Rhinos are very ancient animals. In fact, these mammals do resemble some prehistoric species. They appeared millions of years ago, during the Miocene era. One of the most conspicuous characteristics of these animals is the two horns of their head. African rhinos are represented by 2 species - the White rhino and the Black rhino. These two animals differ from each other in a number of ways. Their names refer not to their color pattern, but to the shape of their lips. Black rhinos, for example, exhibit prehensile upper lips, which can grasp objects and help the animals to collect plants into their mouth. African rhinos can occasionally be unpredictable and extremely dangerous. Hence, they have been fiercely persecuted. As a result, during a short period from 1970 to 1992, they lost as much as 96% of their total population. This became the largest population decline among all species of rhino. Black rhinos are represented by 4 subspecies, 3 of which are currently classified as 'critically endangered on the IUCN Red List.
The former range of this species used to cover a considerably large area across sub-Saharan Africa (except for the Congo Basin). The current range of Black rhinos geographically occupies South Africa, Namibia, Zimbabwe, and Kenya. This territory holds up to 98% of this species' total population. Meanwhile, as much as 40% of all Black rhinos inhabit South Africa. These animals additionally occur in the territory between Cameroon and Kenya. These mammals are capable of living in different habitats such as deserts (particularly, those in Namibia), wooded grasslands, broadleaved woodlands, and acacia savannahs.
These mammals are generally solitary and sedentary creatures. They tend to live in the same area throughout their lives. They are not very territorial and often intersect other rhino territories. Males typically live alone before mating. Female rhinos, on the other hand, form small groups together with their young. Territories of these groups often overlap. In addition, females occasionally form temporary social units. Members of these groups travel and feed together. Black rhinos are most active in the morning and evening when they travel, feed, and drink. During the midday hours, they typically exhibit less activity. When feeling danger, they curl their tail and flee to escape the threat while emitting various snorting sounds. When the danger has passed, these curious animals start exploring the source of the threat. During the dry season of hot days, Black rhinos can often be seen taking mud baths, which help them to cool off. They get required nutrients from salt licks of the area, to which they take occasional trips.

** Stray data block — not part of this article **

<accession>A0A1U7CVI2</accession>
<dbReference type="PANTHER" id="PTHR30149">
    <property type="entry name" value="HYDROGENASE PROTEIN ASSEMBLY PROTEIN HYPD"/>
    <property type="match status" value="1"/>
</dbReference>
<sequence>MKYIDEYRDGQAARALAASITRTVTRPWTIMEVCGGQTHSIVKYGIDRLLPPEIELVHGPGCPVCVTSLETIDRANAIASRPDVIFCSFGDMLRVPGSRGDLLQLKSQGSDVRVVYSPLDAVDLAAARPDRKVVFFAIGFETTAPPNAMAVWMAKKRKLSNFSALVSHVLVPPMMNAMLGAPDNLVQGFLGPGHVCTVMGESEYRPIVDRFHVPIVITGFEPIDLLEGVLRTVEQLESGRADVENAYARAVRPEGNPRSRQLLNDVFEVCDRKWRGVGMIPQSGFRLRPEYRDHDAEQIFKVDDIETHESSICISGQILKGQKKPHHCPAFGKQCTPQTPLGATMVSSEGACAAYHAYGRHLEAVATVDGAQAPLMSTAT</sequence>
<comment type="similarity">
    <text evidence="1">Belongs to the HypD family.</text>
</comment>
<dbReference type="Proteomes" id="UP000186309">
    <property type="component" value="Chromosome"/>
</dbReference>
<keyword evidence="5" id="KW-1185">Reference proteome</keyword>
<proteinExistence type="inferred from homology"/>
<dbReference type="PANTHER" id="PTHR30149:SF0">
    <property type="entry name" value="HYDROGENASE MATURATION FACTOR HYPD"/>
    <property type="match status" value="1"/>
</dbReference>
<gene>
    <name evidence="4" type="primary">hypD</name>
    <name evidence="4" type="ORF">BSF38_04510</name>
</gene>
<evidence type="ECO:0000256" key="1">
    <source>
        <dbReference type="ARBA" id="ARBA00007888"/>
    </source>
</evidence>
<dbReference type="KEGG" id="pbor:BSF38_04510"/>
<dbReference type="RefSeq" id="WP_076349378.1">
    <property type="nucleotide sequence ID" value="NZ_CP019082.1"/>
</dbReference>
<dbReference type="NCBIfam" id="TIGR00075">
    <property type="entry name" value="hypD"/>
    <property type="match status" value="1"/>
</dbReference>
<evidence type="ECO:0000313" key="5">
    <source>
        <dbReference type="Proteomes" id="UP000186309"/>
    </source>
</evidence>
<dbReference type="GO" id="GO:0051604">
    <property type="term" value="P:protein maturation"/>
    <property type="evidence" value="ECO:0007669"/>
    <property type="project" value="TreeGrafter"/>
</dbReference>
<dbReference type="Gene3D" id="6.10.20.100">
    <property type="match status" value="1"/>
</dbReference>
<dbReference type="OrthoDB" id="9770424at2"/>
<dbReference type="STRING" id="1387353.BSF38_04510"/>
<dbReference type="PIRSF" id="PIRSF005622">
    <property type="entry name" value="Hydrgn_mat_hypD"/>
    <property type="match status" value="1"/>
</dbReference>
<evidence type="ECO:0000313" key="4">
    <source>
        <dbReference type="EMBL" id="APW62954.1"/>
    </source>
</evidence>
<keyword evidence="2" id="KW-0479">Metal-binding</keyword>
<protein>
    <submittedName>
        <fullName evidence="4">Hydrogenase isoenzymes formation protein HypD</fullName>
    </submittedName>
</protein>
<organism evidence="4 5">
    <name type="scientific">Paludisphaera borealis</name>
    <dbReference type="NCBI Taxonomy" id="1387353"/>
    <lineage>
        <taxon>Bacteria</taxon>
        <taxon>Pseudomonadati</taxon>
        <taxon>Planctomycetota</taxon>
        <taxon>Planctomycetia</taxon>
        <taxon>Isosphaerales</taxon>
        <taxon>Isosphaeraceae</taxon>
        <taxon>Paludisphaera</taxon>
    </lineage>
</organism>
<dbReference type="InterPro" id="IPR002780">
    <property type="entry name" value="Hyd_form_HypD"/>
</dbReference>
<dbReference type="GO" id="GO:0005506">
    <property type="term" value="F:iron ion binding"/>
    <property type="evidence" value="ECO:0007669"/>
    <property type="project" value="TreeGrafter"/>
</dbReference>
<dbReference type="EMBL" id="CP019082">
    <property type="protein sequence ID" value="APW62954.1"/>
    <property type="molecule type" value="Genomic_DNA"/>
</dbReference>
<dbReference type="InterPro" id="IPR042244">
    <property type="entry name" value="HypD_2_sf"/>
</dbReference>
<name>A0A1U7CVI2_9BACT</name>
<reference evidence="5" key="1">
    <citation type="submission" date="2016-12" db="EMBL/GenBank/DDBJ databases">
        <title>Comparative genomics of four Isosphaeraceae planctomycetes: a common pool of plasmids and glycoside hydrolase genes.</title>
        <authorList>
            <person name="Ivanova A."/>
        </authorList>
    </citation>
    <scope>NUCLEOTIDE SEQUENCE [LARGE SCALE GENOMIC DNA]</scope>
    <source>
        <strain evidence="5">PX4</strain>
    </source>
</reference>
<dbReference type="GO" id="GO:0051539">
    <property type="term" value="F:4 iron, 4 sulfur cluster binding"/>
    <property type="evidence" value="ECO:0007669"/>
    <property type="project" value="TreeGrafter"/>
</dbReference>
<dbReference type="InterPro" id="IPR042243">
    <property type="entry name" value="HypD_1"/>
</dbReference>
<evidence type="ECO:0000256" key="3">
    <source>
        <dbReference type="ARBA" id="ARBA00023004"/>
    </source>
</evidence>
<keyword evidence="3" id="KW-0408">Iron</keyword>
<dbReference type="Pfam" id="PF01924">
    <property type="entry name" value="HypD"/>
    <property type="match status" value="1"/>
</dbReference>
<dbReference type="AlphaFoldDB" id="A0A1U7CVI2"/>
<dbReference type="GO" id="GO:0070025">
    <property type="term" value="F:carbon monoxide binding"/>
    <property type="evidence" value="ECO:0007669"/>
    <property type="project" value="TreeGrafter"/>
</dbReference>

Black rhinos are polygynous, which means that one male gets an exclusive right to mating with multiple females. Black rhinos breed year-round. However, they do have peak periods of breeding, which differ among populations, depending on geographical location. A single baby is born after 15 months of gestation. The mother keeps the calf hidden, until the latter is one week old, after which the baby comes out. During the following period, the mother and the calf communicate through special calls, which help them to find each other. The mother emits a panting sound, which is responded by the squeal of the calf. By about one month old, the young rhino has learned to browse independently. At 4-5 months old, it begins to drink water. Black rhinos are weaned by 1.5 years old, although they become completely independent only after 4 years old. The age of reproductive maturity is 5-7 years old in females and 7-8 years old in males.
Hunting for sport and consumption has been one of the major threats to this species’ population. In addition, Black rhinos have been commonly hunted for their hides and horns. In the 1970s, for example, horns of Black rhinos were highly demanded in Yemen. They served as a material for handles of traditional daggers, typically used by the wealthy to emphasize their social status. Unfortunately, these animals still attract hunters for their horns, which are illegally exported to Asian countries, where they are used in local traditional medicine. Presently, nearly all cases of Black rhino mortality are associated with poaching for their horns, which sharply decreases their numbers. These mammals are also facing loss and destruction of their natural habitat due to the growing human population in the area, resulting in increased logging as well as the development of agriculture, roads, and human settlements.
According to the World Wild Life (WWF) resource, the total population of Black rhinos is more than 5,000 individuals. According to the IUCN Red List, the total population of Black rhinos is approximately 4,880 individuals. In December 2005, about 240 captive individuals of this species were estimated around the globe. These belonged to the subspecies of eastern black rhino and south-central black rhino. Currently, this species is classified by the IUCN Red List as Critically Endangered (CR) with its numbers are increasing.
Due to their herbivorous diet, Black rhinos control plant communities of their range, thus benefiting the local ecosystem.